Maryland Bar Bulletin
Publications : Bar Bulletin

January, 2005

"Helping Good People Through Difficult Times"
By Lisa Muscara

It is 5:30 a.m., and groups of men have already gathered in clusters in the convenience store parking lot. They mill about waiting, hopeful that the day will bring them the opportunity to work. A well-used cargo van pulls into the lot, and its passenger recruits men for a day’s work. Some of the waiting men eagerly accept the offer and step into the van. They are driven off to an unknown destination, where they will be expected to provide manual labor for the next eight hours to earn their day’s wage – five U.S. dollars. This is Baltimore City, and each morning this scene repeats itself here and in other lots just like it across town.

Blanca Picazo knows all about this scenario. The clients she works with at the St. Michael Outreach Center/Centro Asistencial de San Miguel in Fell’s Point have given her an understanding of the unique issues these day laborers face when an employment dispute arises. Picazo describes how complicated these cases can be. “These cases are hard,” she explains. “They might take forever; they may never get an award. And especially working with Latinos, the situation is really much, much more complicated. Many of them don’t have work permits, or if they do they don’t know who has employed them because the employers just come and pick them up and take them places and they don’t know even where they are being taken, or who is the employer, or if they have a claim. It’s really hard.” When these difficult cases come across her desk, she calls local attorney Terry Jay Harris. “He is always willing,” Picazo says. “Whenever I have someone that I think may need him, he says, ‘Okay’. I really admire him, and I really respect him for that.”

Harris began working with clients from the Outreach Center almost immediately after he was admitted to the Maryland Bar, and he recalls that some of his very first cases came from the Center. Harris is a solo practitioner, maintaining the Law Offices of Terry Jay Harris. He describes his practice as 75 percent standard general practice and 25 percent environmental practice. In addition to his work with St. Michael’s clients, Harris has also provided pro bono services for environmental issues and community associations. Rather than working through a legal services organization, Harris has worked on these cases independently, “just me in my little law office”. He finds support from colleagues for this breadth of casework, calling on a number of different mentors “so that I don’t wear any single one of them out”.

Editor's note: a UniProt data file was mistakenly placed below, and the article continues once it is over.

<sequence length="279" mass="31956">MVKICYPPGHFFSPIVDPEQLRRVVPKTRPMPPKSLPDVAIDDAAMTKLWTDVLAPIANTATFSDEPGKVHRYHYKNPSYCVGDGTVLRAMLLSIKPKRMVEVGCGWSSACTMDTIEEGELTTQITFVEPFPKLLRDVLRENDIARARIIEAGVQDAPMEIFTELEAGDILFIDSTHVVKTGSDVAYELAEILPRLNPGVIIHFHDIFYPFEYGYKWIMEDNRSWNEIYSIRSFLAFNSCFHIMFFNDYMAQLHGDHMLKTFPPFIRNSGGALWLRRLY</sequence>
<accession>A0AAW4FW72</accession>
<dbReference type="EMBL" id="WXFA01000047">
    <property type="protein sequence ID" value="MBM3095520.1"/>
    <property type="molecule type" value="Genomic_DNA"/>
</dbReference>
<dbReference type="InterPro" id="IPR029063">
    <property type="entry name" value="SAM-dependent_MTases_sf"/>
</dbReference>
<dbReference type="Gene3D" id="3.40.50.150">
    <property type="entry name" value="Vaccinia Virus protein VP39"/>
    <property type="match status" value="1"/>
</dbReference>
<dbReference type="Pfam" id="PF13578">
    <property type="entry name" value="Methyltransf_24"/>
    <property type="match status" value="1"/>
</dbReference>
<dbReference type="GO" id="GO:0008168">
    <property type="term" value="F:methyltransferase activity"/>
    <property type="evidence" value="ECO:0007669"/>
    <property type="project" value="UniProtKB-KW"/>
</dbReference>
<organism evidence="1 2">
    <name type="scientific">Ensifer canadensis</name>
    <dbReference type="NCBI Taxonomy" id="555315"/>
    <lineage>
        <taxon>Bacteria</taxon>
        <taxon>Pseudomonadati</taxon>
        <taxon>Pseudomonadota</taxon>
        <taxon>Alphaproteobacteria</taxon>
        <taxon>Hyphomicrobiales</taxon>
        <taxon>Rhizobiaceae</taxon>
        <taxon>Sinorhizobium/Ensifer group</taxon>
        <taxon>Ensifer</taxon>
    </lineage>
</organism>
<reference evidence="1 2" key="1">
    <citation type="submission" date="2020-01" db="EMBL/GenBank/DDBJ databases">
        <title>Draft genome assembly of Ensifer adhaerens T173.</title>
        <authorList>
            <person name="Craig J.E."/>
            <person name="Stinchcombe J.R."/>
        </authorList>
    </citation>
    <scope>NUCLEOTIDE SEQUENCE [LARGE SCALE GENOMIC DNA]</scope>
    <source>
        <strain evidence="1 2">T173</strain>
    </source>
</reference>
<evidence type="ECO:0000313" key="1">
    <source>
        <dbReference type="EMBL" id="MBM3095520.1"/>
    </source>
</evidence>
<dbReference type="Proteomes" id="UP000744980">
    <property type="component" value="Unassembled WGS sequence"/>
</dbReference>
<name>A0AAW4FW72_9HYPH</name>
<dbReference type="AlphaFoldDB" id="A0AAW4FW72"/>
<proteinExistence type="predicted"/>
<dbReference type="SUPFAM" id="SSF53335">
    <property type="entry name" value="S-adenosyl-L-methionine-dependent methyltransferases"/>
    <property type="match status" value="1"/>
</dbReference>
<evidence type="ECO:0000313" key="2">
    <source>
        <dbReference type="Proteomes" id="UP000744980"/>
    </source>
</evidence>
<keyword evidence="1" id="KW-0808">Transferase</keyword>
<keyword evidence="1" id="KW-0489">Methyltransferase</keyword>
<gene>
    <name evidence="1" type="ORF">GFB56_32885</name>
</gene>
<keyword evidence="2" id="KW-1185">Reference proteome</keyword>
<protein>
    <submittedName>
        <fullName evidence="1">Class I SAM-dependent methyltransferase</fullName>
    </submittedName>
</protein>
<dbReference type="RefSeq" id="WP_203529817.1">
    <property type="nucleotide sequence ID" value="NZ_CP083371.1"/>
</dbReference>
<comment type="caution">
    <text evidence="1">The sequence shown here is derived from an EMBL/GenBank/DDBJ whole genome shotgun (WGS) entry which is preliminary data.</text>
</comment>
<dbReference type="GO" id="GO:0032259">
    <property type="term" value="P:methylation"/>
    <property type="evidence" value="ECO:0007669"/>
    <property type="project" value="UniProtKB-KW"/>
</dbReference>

“That’s why I went into law,” Harris explains of his commitment to pro bono work. “My whole reason for doing this is to help people out, whether they can pay or not.” Picazo has seen him take this commitment to great lengths. “I have seen him working on the day after Thanksgiving,” she recalls. No one else was working, but there was this client that could only meet him at 5 o’clock that day, and so he was here (at the Center) meeting with him.”

Harris has developed a great affinity for working with clients from St. Michael’s. “The law is tough,” he explains, “and these folks going into the Outreach Center are just good people in difficult circumstances, just by the nature of their language ability and immigration status, which puts them at an enormous disadvantage.” Undaunted by the complexity of the cases or the time-commitment they may require, Harris has stepped in to advocate for St. Michael’s clients whenever called upon. Picazo has seen the difference Harris has made in his clients’ lives and commends him for his dedicated service. “I respect him a lot and admire him because that kind of attitude in attorneys – I don’t see it so often,” she notes. “You know, [being] willing to do whatever it takes.”

St. Michael Outreach Center/Centro Asistencial de San Miguel is described on the St. Vincent de Paul of Baltimore website as “a bilingual (English/Spanish) program created in collaboration with St. Michael Catholic Church. St. Michael Outreach Center provides bilingual and culturally sensitive services to support the local community of Southeast Baltimore, which includes a high concentration of Spanish-speaking immigrants. The Center is committed to creating a welcoming, friendly environment to serve those with immediate needs while providing the educational and personal development resources to help persons become self-sufficient and achieve their life goals.” The Center provides a wide range of services, including a food pantry, which provides emergency and supplemental food; domestic violence prevention, with a safe house, counseling and referrals, victim’s advocacy, support groups, educational workshops and abuser intervention program; education offering cooking classes, health and life skills education, bilingual computer learning, and ESOL classes; support, including information and referral, translation services, advocacy, assistance with employment/housing and cultural programs. The Center welcomes volunteer support. For more information, call Ana Rodriguez, Volunteer Coordinator, at (410) 732-2176.

Lisa Muscara is Director of Volunteer Services for the Pro Bono Resource Center of Maryland.




Publications : Bar Bulletin: January, 2005

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